Quantcast

FMG vs. D.O.

This forum made possible through the generous support of SDN members, donors, and sponsors. Thank you.

Floyd77803

Member
10+ Year Member
15+ Year Member
Joined
Sep 11, 2000
Messages
54
Reaction score
0
There is obviously a negative stigma that is associated with both FMG's and D.O. but which one is worse? Many patients out there have no clue what a D.O. is, so who are they going to trust the D.O. or the M.D. (they probably won't ask if the M.D. is an FMG). I'm not saying anything against D.O.'s, in fact my uncle is one and he's a damn good physician, but I also know many FMG's that are damn good physicians. I'm going to make a generalization that I don't know will be true or not, but isn't the residency program more important in educating a good doctor then the medical school? It seems that residency is where are the practical knowledge is learned.
 

Dr. P

Member
10+ Year Member
15+ Year Member
Joined
Nov 18, 2000
Messages
31
Reaction score
0
Good point about residency training being important. However, realize that along those lines, you will undoubteldy have far greater opportunities as a D.O. of landing a great residency than as a FMG. You won't even be allowed to rotate through some hospitals as an FMG medical student (unfortunately). D.O.s are not looked down upon as much as before, if at all anymore, certainly not by most MDs. If anything, in many hospitals it actually distinguishes you as an American graduate. Don't get me wrong, I think that medical school is what you make of it, but, politically, FMGs have a much harder time, unfortunately. Patients generally don't notice your letters, and if they do, you can simply explain what your degree is. Many hospitals actually just put MD on your name tag (often inadvertently). I have seen many DOs with MD after their names, not correct it. And although I don't agree with it, it doesn't seem to matter either way. The AOA is currently involved in a national campaign to make D.O. a household word and is advertising in areas where there is not alot known. The bottom line is that an osteopathic medical education is an American medical education meeting all the same standards as the allopathic counterpart. Admission requirements are pretty close to that of MD granting medical schools. If you cant get into aqn MD or DO medical program, consider the foreign schools and work hard. You will have a shot at an American residency. I have no doubt that your education will also be a good one aborad, having alot of friends who went abroad. However, as an FMG, the politics are against you. As a DO, you have greater opportunites of getting into good allopathic residencies, not to mention the exclusive osteopathic residency programs.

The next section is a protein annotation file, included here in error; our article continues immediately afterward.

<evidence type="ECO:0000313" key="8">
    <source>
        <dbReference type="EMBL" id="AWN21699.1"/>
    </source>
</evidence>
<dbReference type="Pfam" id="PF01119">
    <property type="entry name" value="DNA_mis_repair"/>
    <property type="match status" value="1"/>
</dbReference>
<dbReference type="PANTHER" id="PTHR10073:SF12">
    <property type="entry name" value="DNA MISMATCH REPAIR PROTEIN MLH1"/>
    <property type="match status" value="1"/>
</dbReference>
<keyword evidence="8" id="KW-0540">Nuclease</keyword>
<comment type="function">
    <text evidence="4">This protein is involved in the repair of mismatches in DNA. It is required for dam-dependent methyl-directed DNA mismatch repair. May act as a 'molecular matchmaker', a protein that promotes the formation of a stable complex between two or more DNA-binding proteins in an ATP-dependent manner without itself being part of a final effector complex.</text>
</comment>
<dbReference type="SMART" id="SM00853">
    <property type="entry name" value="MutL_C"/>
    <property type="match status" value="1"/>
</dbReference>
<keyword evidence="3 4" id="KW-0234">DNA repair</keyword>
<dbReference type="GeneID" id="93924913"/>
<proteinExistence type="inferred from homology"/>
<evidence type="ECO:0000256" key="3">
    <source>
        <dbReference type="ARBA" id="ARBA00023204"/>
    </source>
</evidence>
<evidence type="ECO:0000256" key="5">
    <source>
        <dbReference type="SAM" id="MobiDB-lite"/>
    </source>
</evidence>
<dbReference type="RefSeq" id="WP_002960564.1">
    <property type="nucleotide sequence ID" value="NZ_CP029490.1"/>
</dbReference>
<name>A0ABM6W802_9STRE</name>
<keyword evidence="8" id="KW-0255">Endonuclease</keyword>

Top